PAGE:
Board index » cppbuilder » Re: Borland plans separate company for Delphi, JBuilder, C++Builder,InterBase,JDataStoreand other developer products...

Re: Borland plans separate company for Delphi, JBuilder, C++Builder,InterBase,JDataStoreand other developer products...


2006-02-09 03:22:27 AM
cppbuilder63
Michael Lueck wrote:
Quote
Rodrigo Gómez wrote:

>I don't think somebody would spend maybe 100+ US millions to later
>release the products as OSS.

Na, just start from scratch and make a OSS/FS equiv of Borland's wares.
There is OpenOffice out there, ja know. So no, it does not "require" the
use of Borland's source to create OSS/FS development tools that operate
the way Borland's did. I just simply wondered what state the licensing
around the source code is in.
Well, one can certainly try. And yes, there are very successful OSS projects out there,
but it requieres a huge effort, usually a lot of time, and those who will work in it also
need to eat. So, unless they work at something else, or for some reason have that part of
their lifes granted, the time they can spend in that is usually much less than what is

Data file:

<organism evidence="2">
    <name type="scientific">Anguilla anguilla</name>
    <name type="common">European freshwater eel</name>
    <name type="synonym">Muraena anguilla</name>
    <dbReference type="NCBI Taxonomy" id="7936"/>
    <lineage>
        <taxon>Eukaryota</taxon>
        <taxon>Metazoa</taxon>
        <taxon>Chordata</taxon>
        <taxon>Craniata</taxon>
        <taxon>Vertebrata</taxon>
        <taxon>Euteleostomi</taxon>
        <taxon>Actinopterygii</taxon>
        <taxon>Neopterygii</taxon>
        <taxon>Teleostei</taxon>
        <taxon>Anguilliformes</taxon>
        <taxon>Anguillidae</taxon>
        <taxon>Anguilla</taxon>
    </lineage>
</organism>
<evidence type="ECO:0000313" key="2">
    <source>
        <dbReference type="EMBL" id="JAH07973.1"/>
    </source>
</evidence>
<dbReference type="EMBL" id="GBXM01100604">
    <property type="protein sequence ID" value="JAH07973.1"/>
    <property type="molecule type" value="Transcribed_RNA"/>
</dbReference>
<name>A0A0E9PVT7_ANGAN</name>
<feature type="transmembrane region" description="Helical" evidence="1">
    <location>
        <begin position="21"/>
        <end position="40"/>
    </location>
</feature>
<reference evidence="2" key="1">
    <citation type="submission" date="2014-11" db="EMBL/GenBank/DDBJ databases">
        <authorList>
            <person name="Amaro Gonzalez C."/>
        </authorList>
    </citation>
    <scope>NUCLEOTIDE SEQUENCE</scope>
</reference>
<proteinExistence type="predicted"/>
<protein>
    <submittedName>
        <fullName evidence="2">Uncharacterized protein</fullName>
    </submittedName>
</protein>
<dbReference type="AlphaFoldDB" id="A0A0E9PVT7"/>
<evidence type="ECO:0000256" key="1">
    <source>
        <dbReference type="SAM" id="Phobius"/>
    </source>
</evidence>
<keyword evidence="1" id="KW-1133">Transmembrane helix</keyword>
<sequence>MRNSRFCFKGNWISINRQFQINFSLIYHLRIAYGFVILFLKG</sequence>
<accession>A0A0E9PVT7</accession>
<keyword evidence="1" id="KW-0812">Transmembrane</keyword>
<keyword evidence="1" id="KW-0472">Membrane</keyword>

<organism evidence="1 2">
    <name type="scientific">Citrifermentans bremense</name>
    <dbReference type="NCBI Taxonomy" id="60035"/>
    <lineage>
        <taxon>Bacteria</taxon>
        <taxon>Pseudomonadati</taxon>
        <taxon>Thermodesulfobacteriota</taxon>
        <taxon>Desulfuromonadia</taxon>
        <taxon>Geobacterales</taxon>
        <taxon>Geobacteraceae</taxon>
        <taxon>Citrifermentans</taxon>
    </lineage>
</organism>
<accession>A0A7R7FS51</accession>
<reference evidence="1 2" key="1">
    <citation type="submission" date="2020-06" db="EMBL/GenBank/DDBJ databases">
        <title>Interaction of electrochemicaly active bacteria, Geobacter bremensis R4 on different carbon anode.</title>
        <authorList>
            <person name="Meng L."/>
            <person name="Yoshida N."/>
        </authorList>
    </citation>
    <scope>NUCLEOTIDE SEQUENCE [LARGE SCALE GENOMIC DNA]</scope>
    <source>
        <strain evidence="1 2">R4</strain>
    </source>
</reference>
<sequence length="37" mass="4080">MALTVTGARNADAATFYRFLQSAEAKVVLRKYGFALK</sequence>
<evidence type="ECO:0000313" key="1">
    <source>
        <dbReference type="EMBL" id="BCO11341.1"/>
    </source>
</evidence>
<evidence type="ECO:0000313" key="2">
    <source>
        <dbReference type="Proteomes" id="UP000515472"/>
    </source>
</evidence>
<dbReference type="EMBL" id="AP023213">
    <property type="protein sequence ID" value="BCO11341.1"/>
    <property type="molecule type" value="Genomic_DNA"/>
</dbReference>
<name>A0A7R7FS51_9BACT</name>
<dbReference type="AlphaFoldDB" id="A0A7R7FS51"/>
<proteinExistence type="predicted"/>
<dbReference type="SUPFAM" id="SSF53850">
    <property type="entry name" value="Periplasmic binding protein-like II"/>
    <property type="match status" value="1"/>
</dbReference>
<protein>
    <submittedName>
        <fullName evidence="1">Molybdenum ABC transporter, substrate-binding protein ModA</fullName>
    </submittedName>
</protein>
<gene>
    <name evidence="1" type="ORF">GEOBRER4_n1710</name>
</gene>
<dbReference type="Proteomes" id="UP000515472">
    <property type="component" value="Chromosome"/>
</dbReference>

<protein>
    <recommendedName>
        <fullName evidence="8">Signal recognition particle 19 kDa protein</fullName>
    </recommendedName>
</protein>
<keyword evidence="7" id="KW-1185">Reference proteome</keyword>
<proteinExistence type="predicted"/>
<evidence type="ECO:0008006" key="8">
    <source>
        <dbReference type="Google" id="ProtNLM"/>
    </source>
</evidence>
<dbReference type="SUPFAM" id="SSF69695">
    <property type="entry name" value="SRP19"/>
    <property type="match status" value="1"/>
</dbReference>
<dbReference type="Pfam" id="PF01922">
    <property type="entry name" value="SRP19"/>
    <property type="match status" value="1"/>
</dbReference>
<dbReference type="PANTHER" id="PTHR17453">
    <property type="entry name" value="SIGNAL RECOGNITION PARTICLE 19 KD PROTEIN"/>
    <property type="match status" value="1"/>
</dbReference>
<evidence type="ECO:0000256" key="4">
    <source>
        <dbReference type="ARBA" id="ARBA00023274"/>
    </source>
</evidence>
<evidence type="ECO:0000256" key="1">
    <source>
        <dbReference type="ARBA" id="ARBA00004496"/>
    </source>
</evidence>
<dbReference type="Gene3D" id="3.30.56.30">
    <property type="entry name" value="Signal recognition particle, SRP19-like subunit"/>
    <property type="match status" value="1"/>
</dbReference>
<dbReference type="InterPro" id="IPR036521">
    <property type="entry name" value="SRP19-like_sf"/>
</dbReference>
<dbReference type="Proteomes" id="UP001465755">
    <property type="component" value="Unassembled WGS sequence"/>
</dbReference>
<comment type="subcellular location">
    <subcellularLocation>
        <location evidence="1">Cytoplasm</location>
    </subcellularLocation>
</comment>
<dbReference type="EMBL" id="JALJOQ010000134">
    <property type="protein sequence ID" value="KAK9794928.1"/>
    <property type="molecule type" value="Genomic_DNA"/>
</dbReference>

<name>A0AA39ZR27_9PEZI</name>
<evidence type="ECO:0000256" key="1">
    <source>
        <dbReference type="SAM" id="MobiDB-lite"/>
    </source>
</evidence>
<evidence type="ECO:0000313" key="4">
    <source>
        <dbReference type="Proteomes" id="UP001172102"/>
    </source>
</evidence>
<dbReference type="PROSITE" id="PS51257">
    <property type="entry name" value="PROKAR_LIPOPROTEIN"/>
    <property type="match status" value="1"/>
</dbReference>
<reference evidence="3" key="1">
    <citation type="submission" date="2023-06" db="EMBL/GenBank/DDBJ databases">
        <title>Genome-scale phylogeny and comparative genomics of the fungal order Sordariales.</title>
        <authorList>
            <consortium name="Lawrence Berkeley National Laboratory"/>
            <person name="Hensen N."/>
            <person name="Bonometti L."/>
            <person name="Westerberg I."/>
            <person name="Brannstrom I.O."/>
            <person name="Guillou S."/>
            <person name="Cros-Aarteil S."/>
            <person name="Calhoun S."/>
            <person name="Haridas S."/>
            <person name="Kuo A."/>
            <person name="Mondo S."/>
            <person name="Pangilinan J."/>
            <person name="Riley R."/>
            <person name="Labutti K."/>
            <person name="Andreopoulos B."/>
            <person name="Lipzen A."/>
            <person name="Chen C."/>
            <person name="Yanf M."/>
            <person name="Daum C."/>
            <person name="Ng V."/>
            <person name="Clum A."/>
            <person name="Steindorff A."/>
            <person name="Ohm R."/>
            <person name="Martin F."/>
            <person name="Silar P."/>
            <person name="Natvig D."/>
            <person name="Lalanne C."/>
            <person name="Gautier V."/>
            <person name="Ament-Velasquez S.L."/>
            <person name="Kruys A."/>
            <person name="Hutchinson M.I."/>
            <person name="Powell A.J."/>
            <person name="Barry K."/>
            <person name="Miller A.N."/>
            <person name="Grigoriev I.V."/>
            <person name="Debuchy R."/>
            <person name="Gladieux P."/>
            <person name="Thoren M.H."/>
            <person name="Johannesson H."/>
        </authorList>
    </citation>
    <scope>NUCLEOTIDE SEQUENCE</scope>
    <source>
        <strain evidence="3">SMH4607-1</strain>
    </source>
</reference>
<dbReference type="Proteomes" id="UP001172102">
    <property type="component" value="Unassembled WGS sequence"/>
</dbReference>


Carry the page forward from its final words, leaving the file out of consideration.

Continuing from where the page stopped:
needed. up to now most of the software written with Borland tools gets sell in some way or
another (my guess, of course), and those companies need to have a certain security that
they are building in some strong foundation. And you don't get that kind of foundation
from OSS projects just by wanting, from one day to another.
For the moment I need to get my company going, and that means using Borland (or whatever
name it will take) products.
Quote
And you know, there are a few of us left in this world motivated by
other things than piling up a big huge pile of money that we can't take
with when our time here on Earth is done...
Yes, I know. And I consider myself among those, whom I don't believe are a few. I guess
everybody wants to let something here after dead. But, in the mean time, I also need to
get food into the table, pay the bills and, incidentally, getting money for the other side
of my life, the one more transcendental: photography, so that means making some money,
either working or winning the lotto, and obviously the second hasn't happened. Money for
me is a way to fulfill needs (and if possible, desires), not just because its nice to have it.
Regards,
Rodrigo Gómez
 
 

Re:Re: Borland plans separate company for Delphi, JBuilder, C++Builder,InterBase,JDataStoreand other developer products...